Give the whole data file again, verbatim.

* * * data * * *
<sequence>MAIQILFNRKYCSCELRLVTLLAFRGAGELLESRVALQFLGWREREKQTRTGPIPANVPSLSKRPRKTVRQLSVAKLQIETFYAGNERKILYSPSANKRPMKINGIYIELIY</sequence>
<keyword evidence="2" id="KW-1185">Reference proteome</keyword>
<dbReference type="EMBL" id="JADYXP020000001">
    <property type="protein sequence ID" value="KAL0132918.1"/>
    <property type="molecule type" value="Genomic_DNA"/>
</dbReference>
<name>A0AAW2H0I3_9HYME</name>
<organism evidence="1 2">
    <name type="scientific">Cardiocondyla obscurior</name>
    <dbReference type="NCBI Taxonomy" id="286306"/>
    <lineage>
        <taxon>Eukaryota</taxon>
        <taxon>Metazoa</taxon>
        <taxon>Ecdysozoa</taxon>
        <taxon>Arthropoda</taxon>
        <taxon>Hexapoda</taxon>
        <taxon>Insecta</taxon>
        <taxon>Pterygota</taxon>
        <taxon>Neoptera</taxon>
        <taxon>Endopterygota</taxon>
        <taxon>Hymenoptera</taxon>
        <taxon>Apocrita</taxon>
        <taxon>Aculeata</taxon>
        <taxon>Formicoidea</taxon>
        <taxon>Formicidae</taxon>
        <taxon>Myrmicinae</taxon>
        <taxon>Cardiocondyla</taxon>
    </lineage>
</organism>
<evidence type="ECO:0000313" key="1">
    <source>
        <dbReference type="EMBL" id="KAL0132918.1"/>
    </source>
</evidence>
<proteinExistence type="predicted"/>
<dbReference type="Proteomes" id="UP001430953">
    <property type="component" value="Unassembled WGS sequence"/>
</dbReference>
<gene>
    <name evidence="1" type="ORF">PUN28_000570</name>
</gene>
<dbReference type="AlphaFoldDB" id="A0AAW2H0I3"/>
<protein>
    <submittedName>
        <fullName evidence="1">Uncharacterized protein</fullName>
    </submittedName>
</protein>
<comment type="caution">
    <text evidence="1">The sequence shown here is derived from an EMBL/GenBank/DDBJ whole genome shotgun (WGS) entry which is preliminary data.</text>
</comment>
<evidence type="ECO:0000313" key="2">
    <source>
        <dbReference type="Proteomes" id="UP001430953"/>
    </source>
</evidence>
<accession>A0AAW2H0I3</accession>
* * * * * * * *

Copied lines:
<sequence>MAIQILFNRKYCSCELRLVTLLAFRGAGELLESRVALQFLGWREREKQTRTGPIPANVPSLSKRPRKTVRQLSVAKLQIETFYAGNERKILYSPSANKRPMKINGIYIELIY</sequence>
<keyword evidence="2" id="KW-1185">Reference proteome</keyword>
<dbReference type="EMBL" id="JADYXP020000001">
    <property type="protein sequence ID" value="KAL0132918.1"/>
    <property type="molecule type" value="Genomic_DNA"/>
</dbReference>
<name>A0AAW2H0I3_9HYME</name>
<organism evidence="1 2">
    <name type="scientific">Cardiocondyla obscurior</name>
    <dbReference type="NCBI Taxonomy" id="286306"/>
    <lineage>
        <taxon>Eukaryota</taxon>
        <taxon>Metazoa</taxon>
        <taxon>Ecdysozoa</taxon>
        <taxon>Arthropoda</taxon>
        <taxon>Hexapoda</taxon>
        <taxon>Insecta</taxon>
        <taxon>Pterygota</taxon>
        <taxon>Neoptera</taxon>
        <taxon>Endopterygota</taxon>
        <taxon>Hymenoptera</taxon>
        <taxon>Apocrita</taxon>
        <taxon>Aculeata</taxon>
        <taxon>Formicoidea</taxon>
        <taxon>Formicidae</taxon>
        <taxon>Myrmicinae</taxon>
        <taxon>Cardiocondyla</taxon>
    </lineage>
</organism>
<evidence type="ECO:0000313" key="1">
    <source>
        <dbReference type="EMBL" id="KAL0132918.1"/>
    </source>
</evidence>
<proteinExistence type="predicted"/>
<dbReference type="Proteomes" id="UP001430953">
    <property type="component" value="Unassembled WGS sequence"/>
</dbReference>
<gene>
    <name evidence="1" type="ORF">PUN28_000570</name>
</gene>
<dbReference type="AlphaFoldDB" id="A0AAW2H0I3"/>
<protein>
    <submittedName>
        <fullName evidence="1">Uncharacterized protein</fullName>
    </submittedName>
</protein>
<comment type="caution">
    <text evidence="1">The sequence shown here is derived from an EMBL/GenBank/DDBJ whole genome shotgun (WGS) entry which is preliminary data.</text>
</comment>
<evidence type="ECO:0000313" key="2">
    <source>
        <dbReference type="Proteomes" id="UP001430953"/>
    </source>
</evidence>
<accession>A0AAW2H0I3</accession>